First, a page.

Reversion claim pits Charles’ children against his charitable trust

November 2012

Music publishing


In a battle over the rights to Ray Charles’ songs, the charitable foundation that was bequeathed the singer’s money and assets is in danger of losing the substantial revenues that “I Got a Woman,” “A Fool for You,” “Mary Ann” and Charles’ other hits generate each year. The Hollywood Reporter says that this is because Charles’ children, who largely were cut out of the will, are attempting to terminate a copyright assignment for the songs to Warner/Chappell Music. If the songs reverted to the children, then the Ray Charles Foundation no longer receive royalties. In late March, facing this potential loss, the Foundation, as ‘beneficial owner’ of the songs (rather than Warner/Chappell) sued the children, seeking a declaration that the termination notices were invalid. To make this argument, the estate originally argued that Charles’ songs were made under an employment agreement with the music publisher. As such, these songs are allegedly works made for hire, “authored” by the predecessor to Warner/Chappell, and the children have no termination rights under the US Copyright Act that allows for reversion after 35 years. Post 1978 songwriters can reclaim ownership of copyrights they previously assigned to a music publisher 35 years after their original deal. The Foundation now seems to have moved back from this position but its right to even bring the action remains in doubt. That’s said, many would relish a judgment on what constitutes a ‘work for hire’ and whether or not traditional music publishing and recording agreement are indeed works for hire meaning the original owner is the publisher or label rather than the songwriter or recording artist.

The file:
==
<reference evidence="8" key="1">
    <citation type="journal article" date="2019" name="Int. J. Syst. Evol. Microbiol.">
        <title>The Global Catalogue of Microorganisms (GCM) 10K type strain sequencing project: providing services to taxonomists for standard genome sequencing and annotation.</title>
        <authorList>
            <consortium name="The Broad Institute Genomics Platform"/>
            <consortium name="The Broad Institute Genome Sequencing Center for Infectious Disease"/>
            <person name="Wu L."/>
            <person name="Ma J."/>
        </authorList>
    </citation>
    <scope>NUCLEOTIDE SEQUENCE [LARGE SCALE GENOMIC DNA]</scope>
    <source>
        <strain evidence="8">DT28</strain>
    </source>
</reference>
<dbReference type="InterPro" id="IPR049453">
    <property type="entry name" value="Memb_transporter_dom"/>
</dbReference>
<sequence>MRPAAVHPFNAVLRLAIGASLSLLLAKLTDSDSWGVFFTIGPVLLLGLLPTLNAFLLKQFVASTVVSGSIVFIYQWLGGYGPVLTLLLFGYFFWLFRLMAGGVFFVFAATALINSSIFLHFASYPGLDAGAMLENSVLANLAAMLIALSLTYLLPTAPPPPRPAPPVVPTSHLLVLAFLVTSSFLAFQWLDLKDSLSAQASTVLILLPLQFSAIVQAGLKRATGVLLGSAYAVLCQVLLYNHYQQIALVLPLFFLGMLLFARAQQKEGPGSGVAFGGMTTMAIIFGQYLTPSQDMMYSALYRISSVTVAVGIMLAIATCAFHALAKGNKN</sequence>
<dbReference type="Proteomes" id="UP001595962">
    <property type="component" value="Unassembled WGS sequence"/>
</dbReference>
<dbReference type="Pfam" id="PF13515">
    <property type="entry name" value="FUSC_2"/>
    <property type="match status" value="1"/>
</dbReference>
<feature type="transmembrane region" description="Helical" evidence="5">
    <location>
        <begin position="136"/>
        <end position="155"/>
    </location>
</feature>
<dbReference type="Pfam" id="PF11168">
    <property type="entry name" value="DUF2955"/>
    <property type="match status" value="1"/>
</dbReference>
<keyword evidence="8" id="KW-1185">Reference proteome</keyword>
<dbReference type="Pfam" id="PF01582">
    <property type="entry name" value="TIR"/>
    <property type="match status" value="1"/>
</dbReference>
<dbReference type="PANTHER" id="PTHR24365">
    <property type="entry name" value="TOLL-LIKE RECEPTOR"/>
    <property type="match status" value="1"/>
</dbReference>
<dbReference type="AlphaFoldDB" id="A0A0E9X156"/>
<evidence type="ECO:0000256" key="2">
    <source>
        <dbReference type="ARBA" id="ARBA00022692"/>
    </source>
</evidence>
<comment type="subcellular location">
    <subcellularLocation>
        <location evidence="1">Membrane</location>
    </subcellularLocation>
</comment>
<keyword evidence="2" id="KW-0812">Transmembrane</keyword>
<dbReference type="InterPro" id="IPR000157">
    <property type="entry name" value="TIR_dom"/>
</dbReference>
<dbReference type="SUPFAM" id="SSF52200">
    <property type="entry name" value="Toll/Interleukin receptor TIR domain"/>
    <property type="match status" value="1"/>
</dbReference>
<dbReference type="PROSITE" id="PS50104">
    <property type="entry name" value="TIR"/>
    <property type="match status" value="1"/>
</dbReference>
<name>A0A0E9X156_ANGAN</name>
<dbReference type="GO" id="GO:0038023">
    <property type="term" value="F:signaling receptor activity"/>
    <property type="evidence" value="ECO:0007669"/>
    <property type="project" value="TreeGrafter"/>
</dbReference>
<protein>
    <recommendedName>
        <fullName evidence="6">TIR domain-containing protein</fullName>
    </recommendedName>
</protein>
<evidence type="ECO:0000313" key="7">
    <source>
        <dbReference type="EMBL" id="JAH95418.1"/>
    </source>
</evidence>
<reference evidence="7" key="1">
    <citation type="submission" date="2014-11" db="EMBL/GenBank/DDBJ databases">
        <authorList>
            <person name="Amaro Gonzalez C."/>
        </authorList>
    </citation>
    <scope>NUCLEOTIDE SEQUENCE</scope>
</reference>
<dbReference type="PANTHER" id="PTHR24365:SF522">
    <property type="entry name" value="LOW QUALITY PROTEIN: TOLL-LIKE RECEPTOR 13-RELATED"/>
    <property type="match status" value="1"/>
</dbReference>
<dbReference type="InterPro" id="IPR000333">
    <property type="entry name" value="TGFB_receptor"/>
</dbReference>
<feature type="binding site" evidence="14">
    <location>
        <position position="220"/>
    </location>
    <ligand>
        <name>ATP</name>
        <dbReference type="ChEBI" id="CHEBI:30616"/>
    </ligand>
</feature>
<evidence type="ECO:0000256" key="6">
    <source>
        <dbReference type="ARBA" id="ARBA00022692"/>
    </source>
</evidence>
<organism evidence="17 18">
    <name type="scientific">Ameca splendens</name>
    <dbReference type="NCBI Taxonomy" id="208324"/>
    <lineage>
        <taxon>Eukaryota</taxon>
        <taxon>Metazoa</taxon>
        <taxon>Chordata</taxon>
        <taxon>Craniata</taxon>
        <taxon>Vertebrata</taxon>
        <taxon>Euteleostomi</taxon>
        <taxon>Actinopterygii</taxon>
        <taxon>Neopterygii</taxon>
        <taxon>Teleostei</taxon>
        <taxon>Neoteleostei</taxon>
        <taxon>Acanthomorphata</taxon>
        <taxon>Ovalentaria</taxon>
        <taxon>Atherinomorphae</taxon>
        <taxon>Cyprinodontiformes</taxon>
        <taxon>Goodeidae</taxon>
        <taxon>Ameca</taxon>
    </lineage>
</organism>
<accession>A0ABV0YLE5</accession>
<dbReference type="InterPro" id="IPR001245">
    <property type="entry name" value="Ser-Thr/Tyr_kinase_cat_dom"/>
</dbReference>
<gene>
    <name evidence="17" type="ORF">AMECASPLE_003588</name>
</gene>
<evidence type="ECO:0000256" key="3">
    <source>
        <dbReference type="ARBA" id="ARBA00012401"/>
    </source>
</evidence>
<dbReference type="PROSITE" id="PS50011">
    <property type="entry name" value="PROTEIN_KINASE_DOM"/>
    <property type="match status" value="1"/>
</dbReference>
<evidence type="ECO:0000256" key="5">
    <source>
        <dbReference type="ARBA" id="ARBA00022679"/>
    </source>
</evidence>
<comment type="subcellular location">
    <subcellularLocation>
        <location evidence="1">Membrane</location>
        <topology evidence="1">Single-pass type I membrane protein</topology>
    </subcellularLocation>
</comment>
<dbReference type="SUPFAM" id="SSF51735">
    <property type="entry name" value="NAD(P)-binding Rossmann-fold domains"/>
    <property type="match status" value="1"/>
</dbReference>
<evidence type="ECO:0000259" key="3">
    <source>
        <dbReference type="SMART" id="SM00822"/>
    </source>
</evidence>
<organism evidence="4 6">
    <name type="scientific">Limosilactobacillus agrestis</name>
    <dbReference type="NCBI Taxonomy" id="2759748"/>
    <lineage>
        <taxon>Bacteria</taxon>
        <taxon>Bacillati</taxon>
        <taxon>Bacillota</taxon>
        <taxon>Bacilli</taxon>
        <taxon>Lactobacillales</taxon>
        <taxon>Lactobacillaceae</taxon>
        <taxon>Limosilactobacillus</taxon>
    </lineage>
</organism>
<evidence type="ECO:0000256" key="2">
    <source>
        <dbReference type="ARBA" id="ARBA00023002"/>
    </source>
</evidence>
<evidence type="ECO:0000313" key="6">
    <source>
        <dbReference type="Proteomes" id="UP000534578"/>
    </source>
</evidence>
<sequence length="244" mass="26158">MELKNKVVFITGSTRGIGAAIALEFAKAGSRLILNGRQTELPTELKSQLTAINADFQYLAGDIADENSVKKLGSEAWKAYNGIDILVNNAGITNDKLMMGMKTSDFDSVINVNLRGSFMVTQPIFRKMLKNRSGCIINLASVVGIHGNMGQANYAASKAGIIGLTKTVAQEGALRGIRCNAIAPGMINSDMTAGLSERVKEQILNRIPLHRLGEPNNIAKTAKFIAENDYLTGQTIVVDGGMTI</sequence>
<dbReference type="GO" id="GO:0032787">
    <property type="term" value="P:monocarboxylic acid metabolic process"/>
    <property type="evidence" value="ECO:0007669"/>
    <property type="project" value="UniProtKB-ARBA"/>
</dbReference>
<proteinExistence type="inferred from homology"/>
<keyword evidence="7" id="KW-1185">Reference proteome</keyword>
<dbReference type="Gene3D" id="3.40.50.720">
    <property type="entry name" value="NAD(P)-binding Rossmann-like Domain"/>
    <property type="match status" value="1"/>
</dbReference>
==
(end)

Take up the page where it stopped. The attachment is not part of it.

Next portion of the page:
Earlier this year original Village People singer Victor Willis successfully obtained a judgment after his publishers claimed that he couldn’t regain control over his to songs such as YMCA, In The Navy, Go West and 30 other compositions. But the federal court’s decision didn’t address the “made for hire” defence because the music publisher dropped that matter before the court’s decision.

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